My bat­tle with anx­i­ety

Man was too scared to leave the house

Llanelli Star - - FRONT PAGE - San­dra Hem­bery san­dra.hem­[email protected]­plc.com

FOR Adrian Thomas, walk­ing to Home Bar­gains, buy­ing some goods and head­ing home felt like walk­ing on the moon.

Deep in the grip of anx­i­ety and de­pres­sion, a sim­ple trip to a store was such an or­deal, it brought him out in a sweat.

Then liv­ing in Llanelli, Adrian should have been in the prime of life in his twen­ties, out en­joy­ing club­bing and the sin­gle life. In­stead, his weight had bal­looned from 12 stone to 19, he was pet­ri­fied of leav­ing the house, and lived a life of take­aways and TV.

Now his bat­tles with both anx­i­ety and de­pres­sion – in­clud­ing two break­downs – have been aired pub­licly.

Adrian, now 29, made the brave step to speak up on Face­book about the some­times crush­ing anx­i­ety he felt that was so se­vere he ac­tu­ally be­lieved he was hav­ing a heart at­tack.

He wanted to see if there was any­one who felt the same way he did – and was stunned to find nearly 180 sim­i­larly af­fected peo­ple around Car­marthen­shire want­ing to meet up, or just talk to some­one else, just a fort­night af­ter his post­ing.

Around 80 of those have been brave enough to tell him their own sto­ries – of­ten har­row­ing ac­counts of near-paralysing anx­i­ety and de­pres­sion.

For Adrian, his dif­fi­cul­ties stemmed from an un­set­tled childhood, hav­ing to leave the fam­ily home at 14 and move in with his grand­mother.

When he was around 17 or 18 he was in and out of hos­tels. He stayed with a friend for about a year and had a re­ally heavy “weed” ad­dic­tion (he hasn’t smoked for about six to seven years).

When he was 18 he was work­ing for a meat pack­ing firm in Cross Hands un­til he was 23, but he left af­ter an ac­ci­dent at work.

He was un­em­ployed for about six months, then got a job at Ama­zon and worked there for about four to five months.

But he was then laid off, which is when he had his first break­down.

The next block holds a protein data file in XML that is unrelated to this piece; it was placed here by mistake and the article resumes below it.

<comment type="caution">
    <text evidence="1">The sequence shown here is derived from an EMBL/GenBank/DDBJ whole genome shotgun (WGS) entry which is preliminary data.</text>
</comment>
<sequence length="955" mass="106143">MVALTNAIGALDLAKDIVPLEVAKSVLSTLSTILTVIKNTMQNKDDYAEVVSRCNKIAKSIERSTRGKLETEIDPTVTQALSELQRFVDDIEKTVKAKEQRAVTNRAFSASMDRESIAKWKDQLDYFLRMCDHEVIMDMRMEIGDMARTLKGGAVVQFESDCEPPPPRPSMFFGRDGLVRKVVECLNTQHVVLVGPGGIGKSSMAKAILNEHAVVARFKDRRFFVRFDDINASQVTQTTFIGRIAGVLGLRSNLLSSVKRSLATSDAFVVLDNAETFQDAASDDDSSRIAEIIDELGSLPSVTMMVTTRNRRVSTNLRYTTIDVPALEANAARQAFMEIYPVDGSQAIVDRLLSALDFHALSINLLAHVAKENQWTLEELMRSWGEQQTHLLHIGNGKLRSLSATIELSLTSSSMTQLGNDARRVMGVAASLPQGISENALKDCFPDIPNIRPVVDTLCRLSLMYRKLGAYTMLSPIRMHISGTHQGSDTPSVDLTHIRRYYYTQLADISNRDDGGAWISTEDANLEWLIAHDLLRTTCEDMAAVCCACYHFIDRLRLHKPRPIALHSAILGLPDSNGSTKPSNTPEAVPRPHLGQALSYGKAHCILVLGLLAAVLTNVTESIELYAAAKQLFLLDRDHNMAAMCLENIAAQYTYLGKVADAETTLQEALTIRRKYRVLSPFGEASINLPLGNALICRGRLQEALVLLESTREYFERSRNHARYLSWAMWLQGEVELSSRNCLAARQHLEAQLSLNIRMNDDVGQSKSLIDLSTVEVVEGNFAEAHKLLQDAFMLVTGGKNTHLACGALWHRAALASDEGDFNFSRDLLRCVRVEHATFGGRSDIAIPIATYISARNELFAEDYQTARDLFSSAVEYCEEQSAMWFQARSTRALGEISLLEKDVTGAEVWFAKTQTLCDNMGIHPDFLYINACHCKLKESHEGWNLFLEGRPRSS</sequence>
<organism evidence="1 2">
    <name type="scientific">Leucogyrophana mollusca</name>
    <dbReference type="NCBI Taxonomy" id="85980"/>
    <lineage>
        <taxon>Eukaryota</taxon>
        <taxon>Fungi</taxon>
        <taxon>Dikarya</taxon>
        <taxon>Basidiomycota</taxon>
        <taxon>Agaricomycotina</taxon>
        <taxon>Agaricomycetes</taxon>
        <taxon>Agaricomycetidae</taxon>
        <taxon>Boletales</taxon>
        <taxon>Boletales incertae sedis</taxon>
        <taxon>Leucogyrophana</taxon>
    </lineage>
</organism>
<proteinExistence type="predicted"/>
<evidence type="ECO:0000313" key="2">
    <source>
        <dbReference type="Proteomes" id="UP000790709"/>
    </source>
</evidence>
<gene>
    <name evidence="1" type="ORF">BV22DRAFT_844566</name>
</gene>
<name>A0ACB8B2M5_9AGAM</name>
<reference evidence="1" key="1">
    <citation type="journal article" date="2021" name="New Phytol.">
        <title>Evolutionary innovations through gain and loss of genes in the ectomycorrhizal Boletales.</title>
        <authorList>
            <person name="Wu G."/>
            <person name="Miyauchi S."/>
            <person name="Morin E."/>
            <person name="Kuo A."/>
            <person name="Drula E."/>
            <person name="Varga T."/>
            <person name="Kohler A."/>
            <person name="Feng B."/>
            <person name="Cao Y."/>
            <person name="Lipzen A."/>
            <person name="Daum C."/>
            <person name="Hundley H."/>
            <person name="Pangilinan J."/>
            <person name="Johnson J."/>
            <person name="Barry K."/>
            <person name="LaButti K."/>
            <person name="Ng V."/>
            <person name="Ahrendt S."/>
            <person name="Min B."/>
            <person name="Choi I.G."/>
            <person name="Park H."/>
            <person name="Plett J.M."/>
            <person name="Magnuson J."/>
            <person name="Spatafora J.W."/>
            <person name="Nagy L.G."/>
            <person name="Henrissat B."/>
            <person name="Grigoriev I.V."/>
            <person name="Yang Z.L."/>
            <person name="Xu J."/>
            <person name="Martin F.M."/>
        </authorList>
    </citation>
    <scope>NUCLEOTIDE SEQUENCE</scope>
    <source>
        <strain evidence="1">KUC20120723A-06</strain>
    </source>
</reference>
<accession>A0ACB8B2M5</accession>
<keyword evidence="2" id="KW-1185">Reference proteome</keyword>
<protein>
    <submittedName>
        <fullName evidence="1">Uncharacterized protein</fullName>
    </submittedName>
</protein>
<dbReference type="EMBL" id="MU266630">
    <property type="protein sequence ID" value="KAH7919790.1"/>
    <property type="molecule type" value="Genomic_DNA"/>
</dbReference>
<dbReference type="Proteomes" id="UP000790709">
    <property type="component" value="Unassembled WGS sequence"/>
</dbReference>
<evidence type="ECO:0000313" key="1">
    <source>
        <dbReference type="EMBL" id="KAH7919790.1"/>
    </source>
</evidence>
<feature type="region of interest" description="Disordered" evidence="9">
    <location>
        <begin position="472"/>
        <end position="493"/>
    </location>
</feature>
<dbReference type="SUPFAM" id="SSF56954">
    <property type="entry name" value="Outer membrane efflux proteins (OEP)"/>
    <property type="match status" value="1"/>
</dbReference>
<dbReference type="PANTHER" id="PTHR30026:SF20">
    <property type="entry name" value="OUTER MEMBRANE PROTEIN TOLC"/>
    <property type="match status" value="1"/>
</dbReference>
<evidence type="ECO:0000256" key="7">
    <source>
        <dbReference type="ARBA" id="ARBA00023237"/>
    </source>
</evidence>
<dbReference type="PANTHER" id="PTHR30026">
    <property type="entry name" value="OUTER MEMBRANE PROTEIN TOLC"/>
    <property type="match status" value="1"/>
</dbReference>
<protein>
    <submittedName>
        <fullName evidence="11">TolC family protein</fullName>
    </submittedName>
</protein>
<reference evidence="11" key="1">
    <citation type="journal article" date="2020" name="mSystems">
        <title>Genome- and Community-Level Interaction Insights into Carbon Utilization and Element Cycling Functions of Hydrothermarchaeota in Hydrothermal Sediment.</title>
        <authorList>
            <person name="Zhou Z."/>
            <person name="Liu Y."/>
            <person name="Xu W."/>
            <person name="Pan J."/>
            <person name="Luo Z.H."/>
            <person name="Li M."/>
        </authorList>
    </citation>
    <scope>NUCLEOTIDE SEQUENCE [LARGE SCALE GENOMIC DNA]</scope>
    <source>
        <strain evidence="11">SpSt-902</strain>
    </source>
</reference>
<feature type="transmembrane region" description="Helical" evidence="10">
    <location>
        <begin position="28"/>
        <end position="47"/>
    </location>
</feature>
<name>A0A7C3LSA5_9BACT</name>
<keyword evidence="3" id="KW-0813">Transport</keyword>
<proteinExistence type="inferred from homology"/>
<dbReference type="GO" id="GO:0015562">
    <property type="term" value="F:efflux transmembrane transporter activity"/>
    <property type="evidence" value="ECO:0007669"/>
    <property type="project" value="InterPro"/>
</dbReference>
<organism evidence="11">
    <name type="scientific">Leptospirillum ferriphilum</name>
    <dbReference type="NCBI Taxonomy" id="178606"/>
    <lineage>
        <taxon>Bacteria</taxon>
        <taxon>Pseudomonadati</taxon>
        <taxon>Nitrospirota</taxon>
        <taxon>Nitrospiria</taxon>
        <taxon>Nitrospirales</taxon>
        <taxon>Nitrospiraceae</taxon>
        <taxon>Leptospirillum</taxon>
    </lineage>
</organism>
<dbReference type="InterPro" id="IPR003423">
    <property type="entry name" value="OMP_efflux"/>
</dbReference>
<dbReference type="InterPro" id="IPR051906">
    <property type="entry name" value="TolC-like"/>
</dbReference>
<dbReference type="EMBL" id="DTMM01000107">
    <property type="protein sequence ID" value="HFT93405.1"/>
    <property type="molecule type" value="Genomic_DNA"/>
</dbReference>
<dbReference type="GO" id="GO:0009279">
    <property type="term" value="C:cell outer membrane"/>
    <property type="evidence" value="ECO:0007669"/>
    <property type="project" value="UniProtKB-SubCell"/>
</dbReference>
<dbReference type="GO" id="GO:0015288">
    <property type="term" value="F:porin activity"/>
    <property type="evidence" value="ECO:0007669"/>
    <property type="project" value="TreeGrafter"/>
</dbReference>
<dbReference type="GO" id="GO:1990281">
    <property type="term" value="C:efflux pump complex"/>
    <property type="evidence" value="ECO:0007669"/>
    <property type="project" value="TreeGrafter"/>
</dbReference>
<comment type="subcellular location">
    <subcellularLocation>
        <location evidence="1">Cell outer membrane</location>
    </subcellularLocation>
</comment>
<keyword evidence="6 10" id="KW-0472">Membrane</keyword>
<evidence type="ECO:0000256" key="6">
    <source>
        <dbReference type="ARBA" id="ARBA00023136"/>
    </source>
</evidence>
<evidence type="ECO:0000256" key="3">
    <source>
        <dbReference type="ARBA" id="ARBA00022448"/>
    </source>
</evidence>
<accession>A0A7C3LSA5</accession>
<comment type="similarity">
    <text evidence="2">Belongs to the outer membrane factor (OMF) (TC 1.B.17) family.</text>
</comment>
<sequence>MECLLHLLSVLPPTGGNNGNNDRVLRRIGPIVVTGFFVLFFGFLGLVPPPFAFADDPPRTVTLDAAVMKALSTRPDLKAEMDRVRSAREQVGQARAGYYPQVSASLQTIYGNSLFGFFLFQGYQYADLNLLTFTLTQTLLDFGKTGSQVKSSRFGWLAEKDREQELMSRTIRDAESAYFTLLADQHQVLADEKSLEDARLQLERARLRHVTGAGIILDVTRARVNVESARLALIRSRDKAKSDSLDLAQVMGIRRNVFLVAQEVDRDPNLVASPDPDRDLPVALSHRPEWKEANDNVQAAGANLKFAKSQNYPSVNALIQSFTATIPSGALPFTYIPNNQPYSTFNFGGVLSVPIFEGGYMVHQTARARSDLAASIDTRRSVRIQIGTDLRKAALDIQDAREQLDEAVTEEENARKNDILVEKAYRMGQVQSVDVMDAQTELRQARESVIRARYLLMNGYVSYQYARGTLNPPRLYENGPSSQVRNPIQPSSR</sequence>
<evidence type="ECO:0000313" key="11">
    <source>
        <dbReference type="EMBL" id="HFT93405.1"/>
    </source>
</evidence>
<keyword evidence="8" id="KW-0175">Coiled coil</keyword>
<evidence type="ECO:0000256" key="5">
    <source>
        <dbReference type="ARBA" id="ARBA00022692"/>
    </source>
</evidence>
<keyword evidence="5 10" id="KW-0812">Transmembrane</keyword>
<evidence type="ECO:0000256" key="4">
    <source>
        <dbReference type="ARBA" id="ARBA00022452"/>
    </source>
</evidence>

He was in a re­la­tion­ship with the mother of his son, and was buy­ing and sell­ing tech­ni­cal stuff such as Xboxes.

The re­la­tion­ship with the girl­friend then broke down and he lost con­tact with his son who he has not seen for years. The son would now be aged about seven.

Adrian lived in Sta­tion Road, Llanelli, at the time, and stayed there for about three years.

That’s when his weight be­gan to rocket. He said: “I was too afraid to leave the house. I was hav­ing a take­away al­most every night, which meant I didn’t have to go out.

“The scari­est thing I’ve ever done is take the step out­side to walk to Home Bar­gains at the end of the street.

“When I was walk­ing there I would have felt un­nerved, dizzy, light­headed.

“I would walk around as quickly as I could and stand in the queue. I would pro­fusely sweat, and I would think ev­ery­one was star­ing at me be­cause of it – which made me sweat more.

“When I got home I was over the moon. I felt like I had ac­tu­ally landed on the moon.

“There are a lot of peo­ple who are scared to leave their house.”

Adrian fought the fear to build in more trips to Home Bar­gains, then to a pub nearby, where he met like-minded peo­ple.

But a sec­ond break­down at 26 left the in­tel­li­gent and car­ing man bat­tling new demons.

He had moved back to Car­marthen to work at a call cen­tre. When that didn’t pan out as planned he was given an­other job in an­other nearby call cen­tre.

But it was as he was be­ing shown the ropes in his new job that it hit him: “I went in on the Mon­day morn­ing and they showed me ev­ery­thing about the job.

“It got to about 1pm and I just started sweat­ing. I spoke to one of the own­ers and he said to go home and come in next week with a fresh head.”

When it came to re­turn­ing to work Adrian found it im­pos­si­ble. He could get up and get dressed, but couldn’t walk through the door.